On a yearly basis, NODX climbed 8.8 percent – missing forecasts for an increase of 16.0 percent following the 6.0 percent increase in the previous month.

NODX to the top 10 markets as a whole rose in May, mainly due to China, Hong Kong and Malaysia – although NODX to the United States, Japan and the EU 27 declined.

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(Australia) Westpac Leading Index Signals Above Trend Growth

Australia’s economy is set to log a more sustainable above trend growth through the remainder of 2021 and 2022, according to Westpac report, released Wednesday.

The six-month annualized growth rate in the Westpac-Melbourne Institute Leading Index, slowed to 1.47 percent in May from 2.86 percent in April.

Over the second half of 2021, Westpac expects that annualised pace to slow further to 4.5 percent, while the next year growth is forecast at a more normal but still healthy 3.2 percent.

The second half growth forecast is still well above trend but more in line with the six month annualized growth rate of 1.47 percent which the leading index has printed for May.

The index growth rate has moderated to 1.47 percent in May from just under 5 percent six months ago.

Two components account for most of the move, namely US industrial production and total hours worked. Both saw extremely strong ‘reopening rebounds’ as COVID restrictions were eased late last year.

Other components showed a more mixed performances over the six month period. On the plus side, commodity prices continued to surge. Most other components tended to follow the wider them of normalising growth.

Bill Evans, chief economist at Westpac said, given the improved pulse of the economic data in 2021, as signaled by the Leading Index, it seems unlikely that the central bank would expect to have to wait until 2025 before it achieves the objectives necessary to justify the first cash rate increase since November 2010.

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Australia Business Conditions At Record High: NAB

Australia’s business conditions rose to a record high in May, while business sentiment weakened moderately from the previous month, survey results from National Australia Bank showed on Tuesday.

The business conditions index climbed to 37 in May from 32 in the prior month. Meanwhile, the business confidence indicator came in at 20 in May, down from a record high of 23 in the previous month.

The survey showed that the employment, profitability and trading sub-components all reset last month’s highs – with trading conditions at exceptional levels. Forward orders also remained at a record level.

The survey measure of reported capex rose further suggesting that the strong rise over 2021 is more than just a rebound from disruptions to activity and uncertainty during 2020. Overall, this was another very strong read for the business sector – and forward indicators point to ongoing strength in the near-term, NAB Group Chief Economist, Alan Oster, said. This is a pleasing result coming after last week’s national accounts which showed that the economy has now surpassed its pre-COVID level. The economy now appears to be entering a new period of growth after a very rapid rebound, Oster added.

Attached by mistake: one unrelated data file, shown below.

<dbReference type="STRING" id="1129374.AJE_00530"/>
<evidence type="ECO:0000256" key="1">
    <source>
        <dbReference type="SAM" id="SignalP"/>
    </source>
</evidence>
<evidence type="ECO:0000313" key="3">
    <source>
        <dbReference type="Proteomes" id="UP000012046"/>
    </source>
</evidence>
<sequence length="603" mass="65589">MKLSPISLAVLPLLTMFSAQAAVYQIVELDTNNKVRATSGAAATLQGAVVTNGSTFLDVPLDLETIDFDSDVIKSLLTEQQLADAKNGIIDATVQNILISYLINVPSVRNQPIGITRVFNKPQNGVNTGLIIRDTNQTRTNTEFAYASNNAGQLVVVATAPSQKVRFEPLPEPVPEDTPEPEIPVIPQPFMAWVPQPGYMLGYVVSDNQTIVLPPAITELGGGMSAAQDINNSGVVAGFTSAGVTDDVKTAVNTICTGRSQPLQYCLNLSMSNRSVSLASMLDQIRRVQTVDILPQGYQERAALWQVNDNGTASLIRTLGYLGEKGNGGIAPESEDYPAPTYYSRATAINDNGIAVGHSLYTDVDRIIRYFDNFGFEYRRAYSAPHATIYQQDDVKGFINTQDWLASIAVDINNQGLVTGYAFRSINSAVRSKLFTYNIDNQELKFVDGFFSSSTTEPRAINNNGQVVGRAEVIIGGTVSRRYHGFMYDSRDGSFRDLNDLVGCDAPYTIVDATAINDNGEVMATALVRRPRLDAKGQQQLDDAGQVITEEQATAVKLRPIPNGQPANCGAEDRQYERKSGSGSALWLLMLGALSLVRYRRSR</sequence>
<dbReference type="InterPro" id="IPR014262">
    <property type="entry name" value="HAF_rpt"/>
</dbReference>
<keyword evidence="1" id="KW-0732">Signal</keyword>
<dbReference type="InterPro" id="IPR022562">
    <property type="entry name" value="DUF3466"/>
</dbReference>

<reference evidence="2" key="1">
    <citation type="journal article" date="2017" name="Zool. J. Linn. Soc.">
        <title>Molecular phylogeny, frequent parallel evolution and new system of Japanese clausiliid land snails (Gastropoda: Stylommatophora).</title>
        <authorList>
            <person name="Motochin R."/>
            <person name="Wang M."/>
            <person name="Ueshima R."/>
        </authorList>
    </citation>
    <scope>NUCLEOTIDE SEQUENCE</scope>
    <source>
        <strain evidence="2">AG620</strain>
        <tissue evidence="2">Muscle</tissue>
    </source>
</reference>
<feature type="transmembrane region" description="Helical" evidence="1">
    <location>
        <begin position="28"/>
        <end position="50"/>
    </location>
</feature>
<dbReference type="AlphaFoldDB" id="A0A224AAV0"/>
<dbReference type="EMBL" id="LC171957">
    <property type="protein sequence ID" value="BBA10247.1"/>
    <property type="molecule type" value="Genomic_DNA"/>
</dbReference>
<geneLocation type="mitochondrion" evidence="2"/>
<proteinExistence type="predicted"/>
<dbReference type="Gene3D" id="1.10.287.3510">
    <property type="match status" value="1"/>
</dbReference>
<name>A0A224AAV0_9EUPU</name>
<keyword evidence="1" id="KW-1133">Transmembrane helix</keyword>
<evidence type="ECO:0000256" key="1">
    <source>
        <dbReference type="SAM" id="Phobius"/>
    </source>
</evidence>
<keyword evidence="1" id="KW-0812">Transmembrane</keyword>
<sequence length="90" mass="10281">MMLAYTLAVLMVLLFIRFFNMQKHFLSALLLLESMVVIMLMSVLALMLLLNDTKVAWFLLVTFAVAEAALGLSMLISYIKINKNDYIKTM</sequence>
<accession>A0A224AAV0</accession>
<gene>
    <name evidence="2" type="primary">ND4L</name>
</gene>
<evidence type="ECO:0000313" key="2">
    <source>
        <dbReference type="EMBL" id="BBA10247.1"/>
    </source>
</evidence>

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Japan’s GDP Contracts 3.9% On Year In Q1

Japan’s gross domestic product shrank an annualized 3.9 percent on year in the first quarter of 2021, the Cabinet Office said in Tuesday’s final reading.

That exceeded expectations for a decline of 4.8 percent following the 11.7 percent surge in the three months prior.

On a quarterly basis, GDP was down 1.0 percent – again beating forecasts for a decline of 1,2 percent following the 2.8 percent increase in the previous three months.

Capital expenditure was down 1.2 percent on quarter, matching expectations following the 4.3 percent gain in the previous quarter.

External demand was down 0.2 percent on quarter after rising 1.1 percent in the previous three months, while private consumption dropped 1.5 percent on quarter after gaining 2.2 percent three months earlier.

The GDP price index was down 0.1 percent on year after rising 0.2 percent in the three months prior.

Also on Tuesday:

• The Ministry of Finance said that Japan posted a current account surplus of 1,321.8 billion yen in April. That missed expectations for a surplus of 1,500.6 billion yen following the 2,650.1 billion yen surplus in March.

Exports were up 38.0 percent on year at 6,825.5 billion yen and imports gained an annual 11.3 percent at 6,536.0 billion yen for a trade surplus of 289.5 billion yen.

\The capital account showed a surplus of 3.4 billion yen, while the financial account saw a shortfall of 242.7 billion yen.

The Bank of Japan said that overall bank lending in Japan was up 2.9 percent on year in May, standing at 578.366 trillion yen. That follows the 4.8 percent increase in April.

Excluding trusts, bank lending gained an annual 2.2 percent to 501.954 trillion yen, slowing from the 4.3 percent expansion in the previous month.